David Jacobson's "Dahmer" is an admirably serious attempt to explore the twisted psyche of notorious Milwaukee serial killer Jeffrey Dahmer.
Ironically, for all its painstaking qualities, it is not as successful in illuminating that troubled individual as the low-low-budget, direct-to-video "The Secret Life: Jeffrey Dahmer" (1993), directed by David R. Bowen and starring Carl Crew, who also wrote the script.
Jacobson had a large enough budget to shoot establishing shots in Milwaukee and carefully blend in L.A. settings, but Bowen had no choice but to shoot in Southern California without apologies. The lack of authentic settings--and the presence of some cheesy Grand Guignol props--was ultimately not so important because Bowen and Crew were able to evoke the internalized homophobia that motivated Dahmer to kill and eat young men..
That Dahmer would have had no trouble attracting other gay men lent his story a terrible, terrifying poignancy.
None of this comes across with equal clarity in "Dahmer," which recalls "Boys Don't Cry" in muffling the larger implications of the fate of a real-life homosexual individual in American society.
Although stockier, Crew bore an uncanny resemblance to the killer; the new film's Jeffrey (Jeremy Renner) is not nearly as attractive as Dahmer, whom he resembles only slightly, and is depicted as a nerd.
Renner gives a focused, understated portrayal in a challenging role, but it's hard to imagine his Jeffrey attracting so many victims.
"Dahmer" moves with a slowness that's meant to be compelling but is largely merely glum. This becomes a hindrance to building suspense in telling a true story whose outcome is already well known (Dahmer was murdered at age 34 in 1994 by a fellow inmate while serving a 957-year prison sentence for 17 murders).
"Dahmer" is at its best at its beginning. It re-creates the notorious incident in which a drugged and injured Laotian youth (Dion Basco), 14, managed to escape from Dahmer's apartment.
Wandering the streets wearing only his undershorts and trying to find help, he is spotted by two young women who try to help him. Two police officers appear, followed by Dahmer, who smoothly convinces them that the kid is merely drunk. The women disagree strongly, but the dismissive officers view the incident as a gay lovers' spat.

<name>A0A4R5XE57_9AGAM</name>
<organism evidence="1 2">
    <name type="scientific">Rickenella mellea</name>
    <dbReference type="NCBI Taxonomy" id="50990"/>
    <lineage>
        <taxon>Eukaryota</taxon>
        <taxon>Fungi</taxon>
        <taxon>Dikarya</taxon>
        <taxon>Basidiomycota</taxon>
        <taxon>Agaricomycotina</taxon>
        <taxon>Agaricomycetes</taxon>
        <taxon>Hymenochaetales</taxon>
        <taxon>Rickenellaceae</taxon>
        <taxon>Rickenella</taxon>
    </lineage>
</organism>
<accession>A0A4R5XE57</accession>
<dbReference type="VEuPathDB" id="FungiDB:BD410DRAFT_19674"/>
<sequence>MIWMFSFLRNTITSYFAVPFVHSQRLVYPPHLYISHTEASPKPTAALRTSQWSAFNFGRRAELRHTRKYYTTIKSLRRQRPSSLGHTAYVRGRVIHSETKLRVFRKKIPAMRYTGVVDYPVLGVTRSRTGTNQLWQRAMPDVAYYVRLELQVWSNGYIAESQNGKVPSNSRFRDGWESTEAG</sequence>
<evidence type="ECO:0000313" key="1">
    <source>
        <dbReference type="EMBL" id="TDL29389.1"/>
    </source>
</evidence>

Jacobson stages this horrifying sequence without any heavy-handed underlining. (Still, it would have said something of the world Dahmer lived in had Jacobson included that after returning the youth to Dahmer, the officers joked that they would have to go back to the police station to get deloused.)
The film continually shifts between past and present, not a bad idea, except that the flashbacks sketchily suggest that Dahmer's troubles began to surface when his upper-middle-class parents divorced when he was 18 when they clearly started much earlier. The film does not mention, for example, that he had a childhood history of cruelty to animals.
His mother, who remarried and moved to California, is a cipher here, and his father (Bruce Davison), who subsequently wrote a book trying to come to terms with his son's fate, comes across as insensitive, authoritarian and slow to comprehend that his son is seriously disturbed.
The heart of the film is like a two-character play (unfolding in an obvious set) involving Dahmer and one of his pickups, the slight, charismatic Rodney (Artel Kayaru). Warm, outgoing, direct, funny and endearing, Rodney is everything that the calculating, secretive Jeffrey is not. Rodney manages to find something appealing in Dahmer, even though he considers him weird.
The trouble is that Rodney comes across as the fictionalized character he is, and the culmination of this sequence is altogether too contrived. The incident in which one of Dahmer's victims escaped his clutches, thus bringing about his downfall, is not dramatized, and why Dahmer zeroed in mainly on Asian, Hispanic and African men remains unexplored.
Wisely, Jacobson depicts only three of Dahmer's victims, including his first, a high school wrestler (Matt Newton) he lures into his mother's home while she is away.
Jacobson is skilled with his small cast and mostly leaves to the imagination the outcome of a number of gruesome sequences. Ultimately, however, "Dahmer" suffers from a lack of clarity and audacity that a subject as monstrous and pathetic as Dahmer demands. Some bursts of energy and pitch-dark humor could have set off a more revealing portrait of this serial killer.
MPAA rating: R, for aberrant violence, sexuality, language and some drug use. Times guidelines: The film is unsuitable for children.
Jeremy Renner...Jeffrey Dahmer
Bruce Davison...Lionel Dahmer
A Peninsula Films production presentation. Writer-director David Jacobson. Producer Larry Rattner. Executive producers Timothy Swain and Leonard Shapiro. Cinematographer Chris Manley. Editor Bipsha Shom. Music Christina Agamanolis, Mariana and Willow Williamson. Costumes Dana Hart. Production designer Eric J. Larson. Art director Kelley Wright. Running time: 1 hour, 44 minutes.
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